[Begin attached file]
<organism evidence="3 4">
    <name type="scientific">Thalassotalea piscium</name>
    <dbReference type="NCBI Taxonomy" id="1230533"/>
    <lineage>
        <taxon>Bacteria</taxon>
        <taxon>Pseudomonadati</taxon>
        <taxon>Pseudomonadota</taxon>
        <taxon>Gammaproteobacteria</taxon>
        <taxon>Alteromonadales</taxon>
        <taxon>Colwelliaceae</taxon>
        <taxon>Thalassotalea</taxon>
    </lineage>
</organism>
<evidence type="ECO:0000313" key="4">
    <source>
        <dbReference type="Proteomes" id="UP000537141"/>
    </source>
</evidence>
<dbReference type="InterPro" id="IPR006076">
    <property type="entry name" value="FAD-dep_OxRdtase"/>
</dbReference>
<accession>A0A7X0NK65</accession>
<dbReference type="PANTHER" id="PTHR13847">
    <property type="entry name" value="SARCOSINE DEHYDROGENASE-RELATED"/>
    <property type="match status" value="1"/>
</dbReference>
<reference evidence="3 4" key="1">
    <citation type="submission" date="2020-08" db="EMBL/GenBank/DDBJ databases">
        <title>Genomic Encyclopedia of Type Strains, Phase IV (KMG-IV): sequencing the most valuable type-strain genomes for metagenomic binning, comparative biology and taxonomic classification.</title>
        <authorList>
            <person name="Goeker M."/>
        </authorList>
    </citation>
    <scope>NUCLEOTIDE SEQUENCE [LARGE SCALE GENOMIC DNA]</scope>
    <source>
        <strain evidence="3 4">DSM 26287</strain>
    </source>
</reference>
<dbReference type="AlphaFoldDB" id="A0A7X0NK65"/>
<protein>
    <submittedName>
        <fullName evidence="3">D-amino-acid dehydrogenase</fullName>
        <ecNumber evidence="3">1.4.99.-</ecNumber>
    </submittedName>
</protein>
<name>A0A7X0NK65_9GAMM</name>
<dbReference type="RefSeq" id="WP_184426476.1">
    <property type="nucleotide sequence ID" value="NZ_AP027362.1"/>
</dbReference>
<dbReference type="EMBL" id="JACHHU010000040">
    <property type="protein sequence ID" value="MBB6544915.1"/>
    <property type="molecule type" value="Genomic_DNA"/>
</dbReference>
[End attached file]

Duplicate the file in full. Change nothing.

<organism evidence="3 4">
    <name type="scientific">Thalassotalea piscium</name>
    <dbReference type="NCBI Taxonomy" id="1230533"/>
    <lineage>
        <taxon>Bacteria</taxon>
        <taxon>Pseudomonadati</taxon>
        <taxon>Pseudomonadota</taxon>
        <taxon>Gammaproteobacteria</taxon>
        <taxon>Alteromonadales</taxon>
        <taxon>Colwelliaceae</taxon>
        <taxon>Thalassotalea</taxon>
    </lineage>
</organism>
<evidence type="ECO:0000313" key="4">
    <source>
        <dbReference type="Proteomes" id="UP000537141"/>
    </source>
</evidence>
<dbReference type="InterPro" id="IPR006076">
    <property type="entry name" value="FAD-dep_OxRdtase"/>
</dbReference>
<accession>A0A7X0NK65</accession>
<dbReference type="PANTHER" id="PTHR13847">
    <property type="entry name" value="SARCOSINE DEHYDROGENASE-RELATED"/>
    <property type="match status" value="1"/>
</dbReference>
<reference evidence="3 4" key="1">
    <citation type="submission" date="2020-08" db="EMBL/GenBank/DDBJ databases">
        <title>Genomic Encyclopedia of Type Strains, Phase IV (KMG-IV): sequencing the most valuable type-strain genomes for metagenomic binning, comparative biology and taxonomic classification.</title>
        <authorList>
            <person name="Goeker M."/>
        </authorList>
    </citation>
    <scope>NUCLEOTIDE SEQUENCE [LARGE SCALE GENOMIC DNA]</scope>
    <source>
        <strain evidence="3 4">DSM 26287</strain>
    </source>
</reference>
<dbReference type="AlphaFoldDB" id="A0A7X0NK65"/>
<protein>
    <submittedName>
        <fullName evidence="3">D-amino-acid dehydrogenase</fullName>
        <ecNumber evidence="3">1.4.99.-</ecNumber>
    </submittedName>
</protein>
<name>A0A7X0NK65_9GAMM</name>
<dbReference type="RefSeq" id="WP_184426476.1">
    <property type="nucleotide sequence ID" value="NZ_AP027362.1"/>
</dbReference>
<dbReference type="EMBL" id="JACHHU010000040">
    <property type="protein sequence ID" value="MBB6544915.1"/>
    <property type="molecule type" value="Genomic_DNA"/>
</dbReference>